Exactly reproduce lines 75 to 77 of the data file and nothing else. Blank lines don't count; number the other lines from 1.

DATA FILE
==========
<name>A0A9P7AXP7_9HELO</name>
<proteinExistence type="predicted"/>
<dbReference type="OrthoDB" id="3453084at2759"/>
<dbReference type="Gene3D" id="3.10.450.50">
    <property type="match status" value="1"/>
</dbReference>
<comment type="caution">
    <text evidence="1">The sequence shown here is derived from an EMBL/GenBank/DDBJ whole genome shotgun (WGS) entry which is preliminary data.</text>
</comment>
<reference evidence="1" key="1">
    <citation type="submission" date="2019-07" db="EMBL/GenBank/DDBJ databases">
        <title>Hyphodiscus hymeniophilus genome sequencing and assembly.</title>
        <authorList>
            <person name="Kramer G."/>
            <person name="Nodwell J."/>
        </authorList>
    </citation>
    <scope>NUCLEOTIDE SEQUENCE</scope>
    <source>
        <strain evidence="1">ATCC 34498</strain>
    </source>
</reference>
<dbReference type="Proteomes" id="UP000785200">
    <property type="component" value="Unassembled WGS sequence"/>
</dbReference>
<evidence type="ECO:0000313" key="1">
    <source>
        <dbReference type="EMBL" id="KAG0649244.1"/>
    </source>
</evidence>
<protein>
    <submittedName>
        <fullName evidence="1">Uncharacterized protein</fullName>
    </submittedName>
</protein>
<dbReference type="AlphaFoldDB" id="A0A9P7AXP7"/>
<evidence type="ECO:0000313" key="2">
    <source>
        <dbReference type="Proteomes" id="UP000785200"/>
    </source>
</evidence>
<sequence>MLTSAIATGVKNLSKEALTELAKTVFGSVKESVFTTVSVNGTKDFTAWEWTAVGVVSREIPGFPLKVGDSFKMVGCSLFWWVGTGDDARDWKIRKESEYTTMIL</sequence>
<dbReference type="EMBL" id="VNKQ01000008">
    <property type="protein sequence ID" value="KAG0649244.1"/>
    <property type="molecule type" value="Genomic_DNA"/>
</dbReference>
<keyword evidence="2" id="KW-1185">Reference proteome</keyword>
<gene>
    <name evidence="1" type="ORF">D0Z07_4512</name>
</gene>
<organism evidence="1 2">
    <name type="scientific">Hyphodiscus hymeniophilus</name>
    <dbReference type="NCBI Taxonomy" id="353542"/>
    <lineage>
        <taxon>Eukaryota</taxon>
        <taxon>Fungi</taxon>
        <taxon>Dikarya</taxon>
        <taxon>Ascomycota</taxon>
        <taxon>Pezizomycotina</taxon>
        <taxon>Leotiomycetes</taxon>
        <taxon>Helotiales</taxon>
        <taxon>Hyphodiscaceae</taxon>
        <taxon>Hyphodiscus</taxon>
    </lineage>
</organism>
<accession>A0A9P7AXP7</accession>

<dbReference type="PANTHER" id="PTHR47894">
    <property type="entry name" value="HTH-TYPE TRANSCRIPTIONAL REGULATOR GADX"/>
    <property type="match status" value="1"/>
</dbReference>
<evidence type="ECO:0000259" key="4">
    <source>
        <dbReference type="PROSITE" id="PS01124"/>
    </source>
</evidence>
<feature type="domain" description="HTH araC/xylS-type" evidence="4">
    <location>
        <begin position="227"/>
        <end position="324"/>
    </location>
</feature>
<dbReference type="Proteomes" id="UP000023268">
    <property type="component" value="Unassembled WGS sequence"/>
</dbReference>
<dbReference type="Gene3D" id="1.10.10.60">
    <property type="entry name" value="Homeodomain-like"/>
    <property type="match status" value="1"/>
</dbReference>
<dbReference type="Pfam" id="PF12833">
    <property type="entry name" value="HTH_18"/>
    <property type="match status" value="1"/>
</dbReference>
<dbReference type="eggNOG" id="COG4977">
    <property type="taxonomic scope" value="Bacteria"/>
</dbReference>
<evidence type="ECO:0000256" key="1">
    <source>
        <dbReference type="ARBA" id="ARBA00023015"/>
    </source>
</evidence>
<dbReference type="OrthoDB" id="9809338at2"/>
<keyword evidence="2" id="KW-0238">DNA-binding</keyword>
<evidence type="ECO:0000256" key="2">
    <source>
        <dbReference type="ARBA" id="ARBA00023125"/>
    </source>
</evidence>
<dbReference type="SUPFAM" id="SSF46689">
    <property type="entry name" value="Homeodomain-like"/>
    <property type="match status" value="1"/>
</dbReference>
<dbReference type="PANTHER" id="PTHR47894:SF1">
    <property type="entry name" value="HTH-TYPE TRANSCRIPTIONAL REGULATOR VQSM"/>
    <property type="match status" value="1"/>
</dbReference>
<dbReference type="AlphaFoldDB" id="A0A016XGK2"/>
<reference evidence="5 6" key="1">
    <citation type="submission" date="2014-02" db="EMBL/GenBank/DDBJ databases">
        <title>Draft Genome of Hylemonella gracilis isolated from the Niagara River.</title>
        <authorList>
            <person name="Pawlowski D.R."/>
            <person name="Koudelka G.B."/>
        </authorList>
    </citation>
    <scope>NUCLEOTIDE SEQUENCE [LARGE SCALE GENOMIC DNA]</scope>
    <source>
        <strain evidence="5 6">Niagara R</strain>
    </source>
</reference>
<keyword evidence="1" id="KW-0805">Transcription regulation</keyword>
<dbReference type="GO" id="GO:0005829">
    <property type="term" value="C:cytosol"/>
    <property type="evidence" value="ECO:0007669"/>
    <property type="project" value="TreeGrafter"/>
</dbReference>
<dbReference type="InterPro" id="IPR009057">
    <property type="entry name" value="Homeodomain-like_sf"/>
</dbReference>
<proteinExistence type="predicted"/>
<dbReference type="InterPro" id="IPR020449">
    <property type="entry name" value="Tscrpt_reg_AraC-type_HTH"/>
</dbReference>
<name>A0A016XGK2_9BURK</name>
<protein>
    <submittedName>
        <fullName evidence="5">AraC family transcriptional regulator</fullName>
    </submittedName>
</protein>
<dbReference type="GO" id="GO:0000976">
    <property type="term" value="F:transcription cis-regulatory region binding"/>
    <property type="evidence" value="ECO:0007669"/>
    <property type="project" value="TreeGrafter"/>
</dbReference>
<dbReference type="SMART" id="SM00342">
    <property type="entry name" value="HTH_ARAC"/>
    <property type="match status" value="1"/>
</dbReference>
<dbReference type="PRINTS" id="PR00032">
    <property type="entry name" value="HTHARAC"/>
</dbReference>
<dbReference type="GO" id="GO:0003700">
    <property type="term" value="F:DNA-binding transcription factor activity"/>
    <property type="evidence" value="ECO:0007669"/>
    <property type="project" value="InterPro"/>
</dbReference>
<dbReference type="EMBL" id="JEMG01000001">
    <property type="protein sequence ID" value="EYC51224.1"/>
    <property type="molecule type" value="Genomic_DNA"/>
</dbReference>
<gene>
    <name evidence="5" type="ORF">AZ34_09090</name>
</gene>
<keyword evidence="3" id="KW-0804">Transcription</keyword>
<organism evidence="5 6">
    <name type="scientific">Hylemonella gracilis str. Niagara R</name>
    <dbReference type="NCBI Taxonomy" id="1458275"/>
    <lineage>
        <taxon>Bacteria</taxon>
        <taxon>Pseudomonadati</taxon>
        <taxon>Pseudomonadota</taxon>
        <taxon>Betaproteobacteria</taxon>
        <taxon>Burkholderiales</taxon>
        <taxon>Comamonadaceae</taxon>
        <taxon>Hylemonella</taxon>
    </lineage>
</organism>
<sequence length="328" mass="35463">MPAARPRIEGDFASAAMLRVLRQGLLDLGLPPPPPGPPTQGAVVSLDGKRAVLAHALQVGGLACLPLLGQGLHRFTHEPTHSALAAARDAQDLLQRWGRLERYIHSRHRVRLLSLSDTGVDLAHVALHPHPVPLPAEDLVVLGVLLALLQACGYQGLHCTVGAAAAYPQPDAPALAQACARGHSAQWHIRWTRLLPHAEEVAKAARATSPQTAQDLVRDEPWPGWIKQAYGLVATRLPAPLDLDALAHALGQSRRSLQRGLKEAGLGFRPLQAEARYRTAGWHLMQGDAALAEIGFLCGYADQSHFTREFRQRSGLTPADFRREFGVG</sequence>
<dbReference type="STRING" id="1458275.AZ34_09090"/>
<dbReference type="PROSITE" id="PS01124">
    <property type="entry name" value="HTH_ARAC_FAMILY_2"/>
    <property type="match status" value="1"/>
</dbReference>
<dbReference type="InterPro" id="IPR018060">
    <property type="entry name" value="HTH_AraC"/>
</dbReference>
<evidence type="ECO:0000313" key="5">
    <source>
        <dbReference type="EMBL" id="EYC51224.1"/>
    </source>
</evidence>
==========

</evidence>
<feature type="domain" description="HTH araC/xylS-type" evidence="4">
    <location>